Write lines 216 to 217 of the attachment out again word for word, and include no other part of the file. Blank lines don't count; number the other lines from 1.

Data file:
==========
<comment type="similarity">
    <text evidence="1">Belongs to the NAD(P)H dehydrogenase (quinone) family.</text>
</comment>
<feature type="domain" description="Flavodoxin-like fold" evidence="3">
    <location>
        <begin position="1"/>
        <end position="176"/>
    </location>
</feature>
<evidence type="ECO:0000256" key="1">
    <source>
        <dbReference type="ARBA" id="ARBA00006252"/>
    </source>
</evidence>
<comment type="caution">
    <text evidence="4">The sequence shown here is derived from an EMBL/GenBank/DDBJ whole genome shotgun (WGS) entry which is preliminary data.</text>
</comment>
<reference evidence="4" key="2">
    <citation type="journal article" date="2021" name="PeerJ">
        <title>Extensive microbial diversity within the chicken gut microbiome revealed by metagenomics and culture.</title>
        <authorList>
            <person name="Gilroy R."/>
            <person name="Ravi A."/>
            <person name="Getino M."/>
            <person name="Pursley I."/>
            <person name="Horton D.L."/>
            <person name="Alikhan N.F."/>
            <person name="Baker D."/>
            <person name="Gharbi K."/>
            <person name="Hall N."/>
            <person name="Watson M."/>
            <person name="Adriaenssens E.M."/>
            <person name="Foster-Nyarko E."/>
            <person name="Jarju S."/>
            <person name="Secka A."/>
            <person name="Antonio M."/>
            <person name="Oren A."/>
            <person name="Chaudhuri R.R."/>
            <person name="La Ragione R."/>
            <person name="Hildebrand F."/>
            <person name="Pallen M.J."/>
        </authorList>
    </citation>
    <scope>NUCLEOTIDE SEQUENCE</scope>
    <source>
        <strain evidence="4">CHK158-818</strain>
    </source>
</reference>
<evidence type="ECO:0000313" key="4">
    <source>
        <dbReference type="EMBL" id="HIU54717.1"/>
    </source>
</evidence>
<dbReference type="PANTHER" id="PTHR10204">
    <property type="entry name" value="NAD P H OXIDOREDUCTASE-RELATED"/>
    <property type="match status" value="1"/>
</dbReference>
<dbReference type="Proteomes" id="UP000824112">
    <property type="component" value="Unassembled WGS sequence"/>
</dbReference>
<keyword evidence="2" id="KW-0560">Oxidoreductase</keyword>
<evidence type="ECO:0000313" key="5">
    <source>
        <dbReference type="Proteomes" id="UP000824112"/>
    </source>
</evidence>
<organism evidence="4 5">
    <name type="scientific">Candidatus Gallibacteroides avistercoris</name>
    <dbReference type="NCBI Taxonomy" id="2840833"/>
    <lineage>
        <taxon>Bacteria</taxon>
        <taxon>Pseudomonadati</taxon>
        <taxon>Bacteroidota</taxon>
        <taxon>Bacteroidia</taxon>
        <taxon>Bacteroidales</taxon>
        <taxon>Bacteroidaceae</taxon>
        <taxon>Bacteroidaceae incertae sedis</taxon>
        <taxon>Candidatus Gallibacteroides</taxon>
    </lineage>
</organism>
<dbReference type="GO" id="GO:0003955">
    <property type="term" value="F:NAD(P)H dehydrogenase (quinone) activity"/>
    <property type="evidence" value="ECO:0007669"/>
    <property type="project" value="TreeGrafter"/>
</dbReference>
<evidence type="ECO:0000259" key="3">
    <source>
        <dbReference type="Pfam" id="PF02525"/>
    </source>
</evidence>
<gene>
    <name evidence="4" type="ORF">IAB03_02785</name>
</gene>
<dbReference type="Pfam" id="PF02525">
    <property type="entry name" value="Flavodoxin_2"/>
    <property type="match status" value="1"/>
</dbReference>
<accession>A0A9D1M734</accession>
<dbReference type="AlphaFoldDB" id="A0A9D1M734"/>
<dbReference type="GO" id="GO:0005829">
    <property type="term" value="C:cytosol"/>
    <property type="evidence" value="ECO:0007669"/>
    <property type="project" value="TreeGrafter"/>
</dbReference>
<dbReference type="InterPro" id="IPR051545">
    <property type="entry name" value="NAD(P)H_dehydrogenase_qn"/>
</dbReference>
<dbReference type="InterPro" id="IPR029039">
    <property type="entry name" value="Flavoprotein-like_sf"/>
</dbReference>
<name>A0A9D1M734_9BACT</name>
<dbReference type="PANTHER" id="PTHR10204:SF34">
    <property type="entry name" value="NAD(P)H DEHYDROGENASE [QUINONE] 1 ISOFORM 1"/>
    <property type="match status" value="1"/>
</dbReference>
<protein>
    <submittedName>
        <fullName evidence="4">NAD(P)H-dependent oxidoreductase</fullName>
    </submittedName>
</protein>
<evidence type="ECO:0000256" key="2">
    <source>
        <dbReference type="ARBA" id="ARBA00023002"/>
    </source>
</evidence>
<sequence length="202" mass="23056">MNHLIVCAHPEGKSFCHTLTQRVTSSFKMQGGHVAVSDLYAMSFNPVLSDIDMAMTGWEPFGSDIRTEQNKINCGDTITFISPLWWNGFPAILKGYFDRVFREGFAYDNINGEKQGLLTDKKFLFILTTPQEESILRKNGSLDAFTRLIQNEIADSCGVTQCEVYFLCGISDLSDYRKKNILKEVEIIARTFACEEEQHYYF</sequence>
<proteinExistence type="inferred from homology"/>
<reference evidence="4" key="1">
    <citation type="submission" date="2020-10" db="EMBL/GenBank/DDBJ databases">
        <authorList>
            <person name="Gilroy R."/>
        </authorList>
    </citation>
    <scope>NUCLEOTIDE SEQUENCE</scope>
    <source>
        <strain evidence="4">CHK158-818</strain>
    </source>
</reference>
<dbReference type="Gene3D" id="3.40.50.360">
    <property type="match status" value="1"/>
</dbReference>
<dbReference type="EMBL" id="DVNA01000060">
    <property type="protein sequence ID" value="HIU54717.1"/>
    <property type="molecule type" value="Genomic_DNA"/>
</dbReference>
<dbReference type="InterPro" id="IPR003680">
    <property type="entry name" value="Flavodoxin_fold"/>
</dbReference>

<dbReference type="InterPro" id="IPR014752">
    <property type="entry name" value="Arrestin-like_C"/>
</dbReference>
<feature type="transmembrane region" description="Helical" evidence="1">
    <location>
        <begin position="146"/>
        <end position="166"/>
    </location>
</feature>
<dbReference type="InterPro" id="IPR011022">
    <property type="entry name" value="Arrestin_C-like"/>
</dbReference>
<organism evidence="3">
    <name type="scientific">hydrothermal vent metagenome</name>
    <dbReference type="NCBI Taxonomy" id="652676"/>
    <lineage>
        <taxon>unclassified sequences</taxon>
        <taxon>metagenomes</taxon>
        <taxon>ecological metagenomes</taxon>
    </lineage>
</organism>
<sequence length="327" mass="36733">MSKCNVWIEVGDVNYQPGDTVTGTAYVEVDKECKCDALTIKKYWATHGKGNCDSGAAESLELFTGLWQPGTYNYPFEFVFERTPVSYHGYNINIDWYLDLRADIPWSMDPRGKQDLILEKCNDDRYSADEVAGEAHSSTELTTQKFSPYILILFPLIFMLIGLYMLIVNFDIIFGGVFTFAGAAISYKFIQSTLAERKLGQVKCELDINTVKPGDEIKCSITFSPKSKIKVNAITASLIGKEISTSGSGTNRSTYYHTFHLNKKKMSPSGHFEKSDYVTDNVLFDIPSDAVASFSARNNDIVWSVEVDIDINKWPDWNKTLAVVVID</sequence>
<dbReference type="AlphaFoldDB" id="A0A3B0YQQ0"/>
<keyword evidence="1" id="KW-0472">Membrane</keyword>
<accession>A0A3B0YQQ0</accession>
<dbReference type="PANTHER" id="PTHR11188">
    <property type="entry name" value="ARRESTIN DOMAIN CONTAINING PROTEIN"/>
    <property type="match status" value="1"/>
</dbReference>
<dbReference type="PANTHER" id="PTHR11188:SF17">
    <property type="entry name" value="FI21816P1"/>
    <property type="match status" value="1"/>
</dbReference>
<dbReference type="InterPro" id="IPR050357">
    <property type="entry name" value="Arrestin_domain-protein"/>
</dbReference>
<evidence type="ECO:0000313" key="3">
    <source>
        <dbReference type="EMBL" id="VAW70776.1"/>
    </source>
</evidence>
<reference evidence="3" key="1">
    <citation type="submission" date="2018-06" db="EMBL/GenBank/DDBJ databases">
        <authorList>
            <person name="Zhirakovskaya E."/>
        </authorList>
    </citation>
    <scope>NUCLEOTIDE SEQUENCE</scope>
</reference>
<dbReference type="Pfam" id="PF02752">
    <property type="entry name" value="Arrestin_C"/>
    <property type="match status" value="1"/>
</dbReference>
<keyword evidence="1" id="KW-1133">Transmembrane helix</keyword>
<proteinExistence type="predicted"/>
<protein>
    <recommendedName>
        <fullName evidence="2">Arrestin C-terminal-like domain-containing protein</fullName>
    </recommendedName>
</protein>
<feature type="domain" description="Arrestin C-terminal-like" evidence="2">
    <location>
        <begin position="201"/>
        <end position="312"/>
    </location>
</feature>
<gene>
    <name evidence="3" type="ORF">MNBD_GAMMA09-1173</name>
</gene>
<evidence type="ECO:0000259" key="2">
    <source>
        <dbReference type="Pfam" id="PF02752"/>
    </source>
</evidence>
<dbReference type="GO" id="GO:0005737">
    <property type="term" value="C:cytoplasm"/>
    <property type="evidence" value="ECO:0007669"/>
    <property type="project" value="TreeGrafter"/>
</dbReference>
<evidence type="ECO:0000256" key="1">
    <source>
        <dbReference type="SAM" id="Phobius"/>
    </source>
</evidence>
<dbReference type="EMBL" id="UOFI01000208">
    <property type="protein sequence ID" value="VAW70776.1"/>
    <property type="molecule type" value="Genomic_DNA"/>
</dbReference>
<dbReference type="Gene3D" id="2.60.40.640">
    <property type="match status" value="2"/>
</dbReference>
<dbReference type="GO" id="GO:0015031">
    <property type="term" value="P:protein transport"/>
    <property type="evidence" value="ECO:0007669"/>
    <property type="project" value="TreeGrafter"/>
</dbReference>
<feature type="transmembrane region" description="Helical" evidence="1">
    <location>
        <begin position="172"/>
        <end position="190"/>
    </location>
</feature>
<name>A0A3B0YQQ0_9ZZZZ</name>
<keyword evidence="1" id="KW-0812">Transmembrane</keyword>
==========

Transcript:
    <name evidence="3" type="ORF">MNBD_GAMMA09-1173</name>
</gene>